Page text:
• All scientific appointments, both domestic and foreign
  • All affiliations with foreign entities or governments
  • All titled academic, professional, or institutional appointments
  • Any relevant academic and professional achievements and honors.
 
Section C: Contributions to Science

 

    1. Briefly describe up to five of your most significant contributions to science. The description of each contribution should be no longer than one half page, including citations.
    2. While all applicants may describe up to five contributions, graduate students, and postdoctorates may wish to consider highlighting two or three they consider most significant.
 
Section D:  Scholastic Performance (only present on the fellowship version of the Biosketch)

 

With the reorganization of Research Support to Section A, Section D has been reduced to Scholastic Performance and is solely present on the fellowship version of the Biosketch.

 
Preparation of Agreements for Other Support (at Proposal stage)
Preparation of Agreements for Other Support (at Proposal stage)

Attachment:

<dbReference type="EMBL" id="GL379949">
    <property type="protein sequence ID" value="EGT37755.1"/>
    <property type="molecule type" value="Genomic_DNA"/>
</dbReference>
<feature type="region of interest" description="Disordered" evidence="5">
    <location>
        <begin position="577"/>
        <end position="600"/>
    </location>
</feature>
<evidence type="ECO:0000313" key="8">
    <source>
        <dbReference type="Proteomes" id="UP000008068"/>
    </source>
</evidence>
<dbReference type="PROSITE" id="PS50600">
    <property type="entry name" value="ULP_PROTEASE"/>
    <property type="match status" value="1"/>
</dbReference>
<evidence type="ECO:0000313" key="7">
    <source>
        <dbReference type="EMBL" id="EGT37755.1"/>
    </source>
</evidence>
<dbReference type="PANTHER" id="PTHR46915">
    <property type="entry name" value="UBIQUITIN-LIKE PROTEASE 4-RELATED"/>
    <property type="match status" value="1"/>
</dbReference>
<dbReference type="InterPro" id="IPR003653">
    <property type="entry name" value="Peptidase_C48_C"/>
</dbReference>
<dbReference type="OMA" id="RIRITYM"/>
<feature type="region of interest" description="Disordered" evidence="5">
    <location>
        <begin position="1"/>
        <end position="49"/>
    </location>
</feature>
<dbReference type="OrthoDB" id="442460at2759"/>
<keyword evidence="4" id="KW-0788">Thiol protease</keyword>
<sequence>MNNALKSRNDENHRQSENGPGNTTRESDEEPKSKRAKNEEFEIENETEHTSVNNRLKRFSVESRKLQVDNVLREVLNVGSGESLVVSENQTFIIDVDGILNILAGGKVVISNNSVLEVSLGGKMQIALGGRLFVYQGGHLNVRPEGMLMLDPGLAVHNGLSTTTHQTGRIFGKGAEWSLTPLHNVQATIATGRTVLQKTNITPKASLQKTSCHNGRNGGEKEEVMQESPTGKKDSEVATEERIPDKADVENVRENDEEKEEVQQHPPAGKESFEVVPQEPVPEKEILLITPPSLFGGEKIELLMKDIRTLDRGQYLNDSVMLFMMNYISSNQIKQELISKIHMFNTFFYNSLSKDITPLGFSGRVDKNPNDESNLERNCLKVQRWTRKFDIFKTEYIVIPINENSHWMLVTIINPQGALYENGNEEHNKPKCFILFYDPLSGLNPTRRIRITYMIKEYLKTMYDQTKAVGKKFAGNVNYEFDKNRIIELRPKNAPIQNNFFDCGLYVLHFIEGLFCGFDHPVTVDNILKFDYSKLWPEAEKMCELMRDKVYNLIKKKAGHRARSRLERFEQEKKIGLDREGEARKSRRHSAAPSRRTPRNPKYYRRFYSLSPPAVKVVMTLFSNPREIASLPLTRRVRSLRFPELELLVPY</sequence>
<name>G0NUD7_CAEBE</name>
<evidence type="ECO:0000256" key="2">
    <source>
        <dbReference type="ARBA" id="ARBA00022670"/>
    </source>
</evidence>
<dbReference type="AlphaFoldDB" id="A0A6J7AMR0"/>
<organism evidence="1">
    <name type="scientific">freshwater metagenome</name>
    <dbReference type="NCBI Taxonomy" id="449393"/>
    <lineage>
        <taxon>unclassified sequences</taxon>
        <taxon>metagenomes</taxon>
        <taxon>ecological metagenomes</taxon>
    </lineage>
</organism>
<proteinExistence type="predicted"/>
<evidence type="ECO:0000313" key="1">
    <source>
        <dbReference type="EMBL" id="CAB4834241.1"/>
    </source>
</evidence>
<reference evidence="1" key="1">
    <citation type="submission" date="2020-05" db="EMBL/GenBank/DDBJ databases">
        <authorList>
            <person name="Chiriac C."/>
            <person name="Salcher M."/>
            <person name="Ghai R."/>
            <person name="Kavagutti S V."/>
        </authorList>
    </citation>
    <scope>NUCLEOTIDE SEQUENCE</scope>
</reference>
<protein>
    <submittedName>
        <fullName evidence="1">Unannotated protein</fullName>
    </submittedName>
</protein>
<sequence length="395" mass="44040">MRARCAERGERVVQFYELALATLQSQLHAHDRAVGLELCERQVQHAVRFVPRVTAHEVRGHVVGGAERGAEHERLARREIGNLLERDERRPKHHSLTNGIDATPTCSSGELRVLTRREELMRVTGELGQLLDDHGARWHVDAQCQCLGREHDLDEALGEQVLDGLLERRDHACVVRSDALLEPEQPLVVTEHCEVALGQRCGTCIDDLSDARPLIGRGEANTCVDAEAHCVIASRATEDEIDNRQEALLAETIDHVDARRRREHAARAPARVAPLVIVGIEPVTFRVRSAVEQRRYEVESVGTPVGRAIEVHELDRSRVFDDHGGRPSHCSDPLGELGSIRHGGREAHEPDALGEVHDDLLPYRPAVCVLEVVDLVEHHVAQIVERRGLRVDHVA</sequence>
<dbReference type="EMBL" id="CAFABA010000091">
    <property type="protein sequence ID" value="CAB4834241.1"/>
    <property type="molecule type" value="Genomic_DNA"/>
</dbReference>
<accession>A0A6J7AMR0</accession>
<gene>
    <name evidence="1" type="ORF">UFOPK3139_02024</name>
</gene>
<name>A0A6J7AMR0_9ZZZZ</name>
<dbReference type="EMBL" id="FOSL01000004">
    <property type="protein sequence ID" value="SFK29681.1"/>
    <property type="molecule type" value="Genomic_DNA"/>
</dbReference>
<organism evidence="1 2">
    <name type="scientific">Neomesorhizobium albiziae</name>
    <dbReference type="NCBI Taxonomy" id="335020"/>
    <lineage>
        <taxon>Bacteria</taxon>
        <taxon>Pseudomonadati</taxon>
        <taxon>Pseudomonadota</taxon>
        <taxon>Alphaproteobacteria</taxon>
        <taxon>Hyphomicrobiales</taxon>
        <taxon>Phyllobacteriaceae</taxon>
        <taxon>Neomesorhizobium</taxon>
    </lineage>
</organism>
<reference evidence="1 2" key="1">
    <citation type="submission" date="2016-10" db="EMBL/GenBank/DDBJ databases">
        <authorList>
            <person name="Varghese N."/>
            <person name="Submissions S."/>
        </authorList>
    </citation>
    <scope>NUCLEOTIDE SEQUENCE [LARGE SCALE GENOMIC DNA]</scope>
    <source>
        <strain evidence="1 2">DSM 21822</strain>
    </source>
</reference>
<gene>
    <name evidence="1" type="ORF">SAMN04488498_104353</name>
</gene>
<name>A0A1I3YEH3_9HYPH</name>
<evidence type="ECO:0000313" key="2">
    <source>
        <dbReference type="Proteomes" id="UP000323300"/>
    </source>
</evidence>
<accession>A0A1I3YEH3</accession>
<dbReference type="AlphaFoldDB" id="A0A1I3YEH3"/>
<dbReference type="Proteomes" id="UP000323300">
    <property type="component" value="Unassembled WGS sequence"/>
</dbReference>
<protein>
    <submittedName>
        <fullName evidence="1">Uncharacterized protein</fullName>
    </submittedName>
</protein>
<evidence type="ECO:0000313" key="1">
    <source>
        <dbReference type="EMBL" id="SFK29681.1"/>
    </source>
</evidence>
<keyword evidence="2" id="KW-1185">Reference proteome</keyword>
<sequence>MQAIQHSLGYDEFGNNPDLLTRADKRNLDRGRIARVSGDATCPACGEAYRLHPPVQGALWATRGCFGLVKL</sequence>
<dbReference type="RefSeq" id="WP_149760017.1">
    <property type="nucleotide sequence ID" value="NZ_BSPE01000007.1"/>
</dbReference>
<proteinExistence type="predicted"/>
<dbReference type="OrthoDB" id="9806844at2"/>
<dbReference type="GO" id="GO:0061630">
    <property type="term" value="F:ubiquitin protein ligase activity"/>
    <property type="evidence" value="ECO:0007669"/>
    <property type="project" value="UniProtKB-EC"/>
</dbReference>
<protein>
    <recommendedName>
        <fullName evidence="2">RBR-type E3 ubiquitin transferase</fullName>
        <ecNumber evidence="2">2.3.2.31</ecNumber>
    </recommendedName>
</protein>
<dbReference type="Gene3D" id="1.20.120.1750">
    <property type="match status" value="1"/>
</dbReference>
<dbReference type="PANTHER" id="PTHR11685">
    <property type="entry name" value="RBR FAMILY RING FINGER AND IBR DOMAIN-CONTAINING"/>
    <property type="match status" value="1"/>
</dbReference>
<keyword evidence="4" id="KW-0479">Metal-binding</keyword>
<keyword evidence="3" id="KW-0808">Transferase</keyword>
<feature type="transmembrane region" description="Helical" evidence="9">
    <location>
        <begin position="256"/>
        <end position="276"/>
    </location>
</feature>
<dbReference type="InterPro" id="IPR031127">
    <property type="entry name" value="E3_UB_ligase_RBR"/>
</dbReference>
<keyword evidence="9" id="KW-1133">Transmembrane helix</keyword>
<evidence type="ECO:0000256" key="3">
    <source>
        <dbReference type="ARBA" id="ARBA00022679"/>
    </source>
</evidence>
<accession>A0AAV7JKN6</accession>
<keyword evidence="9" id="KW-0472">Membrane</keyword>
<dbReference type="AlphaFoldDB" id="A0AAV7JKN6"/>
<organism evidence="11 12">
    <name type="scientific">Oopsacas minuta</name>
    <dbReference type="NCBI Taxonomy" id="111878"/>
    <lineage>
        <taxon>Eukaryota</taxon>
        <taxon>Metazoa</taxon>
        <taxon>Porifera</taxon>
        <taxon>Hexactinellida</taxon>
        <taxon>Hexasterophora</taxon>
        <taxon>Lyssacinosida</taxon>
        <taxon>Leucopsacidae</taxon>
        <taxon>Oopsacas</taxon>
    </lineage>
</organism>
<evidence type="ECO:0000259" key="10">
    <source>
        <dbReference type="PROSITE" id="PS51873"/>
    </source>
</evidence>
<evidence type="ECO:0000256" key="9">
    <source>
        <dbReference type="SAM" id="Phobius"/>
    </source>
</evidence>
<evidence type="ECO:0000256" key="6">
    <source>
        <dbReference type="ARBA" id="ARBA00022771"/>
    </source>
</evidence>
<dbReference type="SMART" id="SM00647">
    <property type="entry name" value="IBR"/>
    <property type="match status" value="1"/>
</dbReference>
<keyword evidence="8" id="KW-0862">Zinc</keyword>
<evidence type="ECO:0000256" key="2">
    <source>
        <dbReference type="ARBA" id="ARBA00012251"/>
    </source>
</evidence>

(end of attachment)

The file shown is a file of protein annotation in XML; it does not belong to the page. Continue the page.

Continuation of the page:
General Information

Resources

Background

Preparing and uploading your agreements ahead of time will facilitate and expedite the submission of your Other Support for Just-in-Time and RPPR.

Instructions

    1. Locate and compile contracts or agreements with a foreign organization, government, or individual (excepting sponsored agreements that are in GMAS) for any of the following
      • Conducting research as part of consulting;
      • Providing support for individual’s research;
      • An appointment, affiliation, or employment.
    1. To help identify which contracts need to be submitted as supporting documentation.  Refer to
    1. Retain these agreements (a copy of the original document as well as the English translation).  Further guidance will be provided on this page on the appropriate steps for deposition into GMAS.

 

Flow Charts

Job Aids

Additional Information

 

 

   
Other Support (at JIT and RPPR stages)
NIH Other Support

 

 General Information Resources

Background